‘Peace for our time’: opposing the Munich Agreement

Tomorrow is the 80th anniversary of the Munich Agreement, the now infamous meeting where Britain and France agreed to hand over part of Czechoslovakia to Nazi Germany in order to avoid war. Yet despite the cheering crowds greeting Prime Minister Neville Chamberlain and his ‘piece of paper’ that guaranteed ‘peace for our time’, the deal was not without opposition, as described by our Assistant Director, … Continue reading ‘Peace for our time’: opposing the Munich Agreement

An Artist in the Attic: Women and the House of Commons in the Early-Nineteenth Century

Originally posted on The Victorian Commons:
In this guest post, Amy Galvin-Elliott from the University of Warwick looks at how women were able to witness debates in the House of Commons from the ‘ventilator’, a space used until the fire of October 1834 destroyed the old Palace of Westminster. Amy is undertaking a PhD as part of an ESRC funded project between the University of Warwick… Continue reading An Artist in the Attic: Women and the House of Commons in the Early-Nineteenth Century

Life before Parliament: the formative years of Josiah C. Wedgwood, 1872-1904

Last night at the new Newcastle-under-Lyme Library the History of Parliament’s Sammy Sturgess and Emma Peplow, along with British Academy / Wolfson Foundation Research Professor Paul Seaward, gave a talk about the life of Josiah C. Wedgwood to local history enthusiasts. They were graciously introduced by Zagham Farhan, the Member of Youth Parliament for Newcastle-under-Lyme and Moorlands. This event launched our exhibition tour in North Staffordshire as part … Continue reading Life before Parliament: the formative years of Josiah C. Wedgwood, 1872-1904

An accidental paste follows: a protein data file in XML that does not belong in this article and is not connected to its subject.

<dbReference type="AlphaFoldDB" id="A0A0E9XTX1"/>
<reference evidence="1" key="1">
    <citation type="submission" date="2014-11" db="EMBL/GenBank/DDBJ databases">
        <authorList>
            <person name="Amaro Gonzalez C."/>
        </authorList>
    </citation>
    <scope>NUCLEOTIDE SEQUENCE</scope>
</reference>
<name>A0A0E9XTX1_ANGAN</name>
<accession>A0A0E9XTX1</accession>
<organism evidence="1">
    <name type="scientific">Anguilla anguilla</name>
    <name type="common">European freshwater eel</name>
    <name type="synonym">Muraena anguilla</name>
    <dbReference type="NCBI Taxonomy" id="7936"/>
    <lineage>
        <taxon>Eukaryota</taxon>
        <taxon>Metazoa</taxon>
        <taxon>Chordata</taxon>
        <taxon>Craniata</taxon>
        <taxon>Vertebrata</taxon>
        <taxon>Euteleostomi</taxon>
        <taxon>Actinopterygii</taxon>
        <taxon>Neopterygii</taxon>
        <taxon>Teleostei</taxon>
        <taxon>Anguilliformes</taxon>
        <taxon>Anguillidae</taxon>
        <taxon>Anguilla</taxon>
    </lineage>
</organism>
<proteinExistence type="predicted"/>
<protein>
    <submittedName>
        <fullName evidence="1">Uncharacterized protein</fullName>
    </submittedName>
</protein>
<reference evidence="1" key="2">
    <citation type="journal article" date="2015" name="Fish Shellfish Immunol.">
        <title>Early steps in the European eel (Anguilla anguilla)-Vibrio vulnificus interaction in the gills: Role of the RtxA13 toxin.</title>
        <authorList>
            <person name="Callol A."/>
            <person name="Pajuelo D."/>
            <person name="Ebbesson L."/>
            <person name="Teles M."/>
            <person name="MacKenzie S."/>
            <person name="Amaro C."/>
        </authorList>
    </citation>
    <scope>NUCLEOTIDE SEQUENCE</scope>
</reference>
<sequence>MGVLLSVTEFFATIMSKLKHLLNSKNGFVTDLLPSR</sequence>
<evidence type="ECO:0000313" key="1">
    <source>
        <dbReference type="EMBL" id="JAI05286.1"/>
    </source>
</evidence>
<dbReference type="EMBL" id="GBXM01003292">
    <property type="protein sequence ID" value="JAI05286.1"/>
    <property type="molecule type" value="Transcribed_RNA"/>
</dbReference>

Women behind the polls: the electoral patronage of Anne St John, countess of Rochester

Earlier this month the History of Parliament Trust with partners UK Parliament’s Vote 100 project and the Schools of Humanities at the University of Westminster held a conference to mark the centenary of the passing of the 1918 legislation that formally accorded women the right to sit in Parliament. It is in this context, and as a follow-up to her previous blog on female voters … Continue reading Women behind the polls: the electoral patronage of Anne St John, countess of Rochester

‘He chose the forefront of the battle’: Lord Alexander George Thynne (1873-1918)

Here’s the next instalment from Dr Kathryn Rix (Assistant Editor of the House of Commons 1832-1868 project) in her series commemorating those MPs who died during the First World War. You can see the rest of the series here… On 14 September 1918 Lord Alexander Thynne became the final serving Member of Parliament to be killed in action during the First World War. A Conservative, he … Continue reading ‘He chose the forefront of the battle’: Lord Alexander George Thynne (1873-1918)

Medieval MP of the Month: Robert Hill (c.1391-1444) of Shilston, Devon.

Today’s blog is the second installment from our new series ‘Medieval MP of the Month’ – the precursor to the History of Parliament’s forthcoming set of volumes relating to the reign of Henry VI that will be published in 2019. In this post we hear from Senior Research Fellow Dr Hannes Kleineke  about landed gentleman Robert Hill… While clashes over fishing stocks in the Seine estuary … Continue reading Medieval MP of the Month: Robert Hill (c.1391-1444) of Shilston, Devon.

“The Cause of Decency against Indecency”: Lady Chatham and the 1788 Westminster election

The latest post from the Georgian Lords features a guest blog by Dr Jacqueline Reiter, biographer of the 2nd earl of Chatham, on the role of the countess of Chatham in the notorious Westminster by-election held in the summer of 1788. On 12 July 1788, the London Gazette announced the appointment of Vice-Admiral Samuel, Lord Hood, to the Admiralty Board. Members of Parliament who accepted … Continue reading “The Cause of Decency against Indecency”: Lady Chatham and the 1788 Westminster election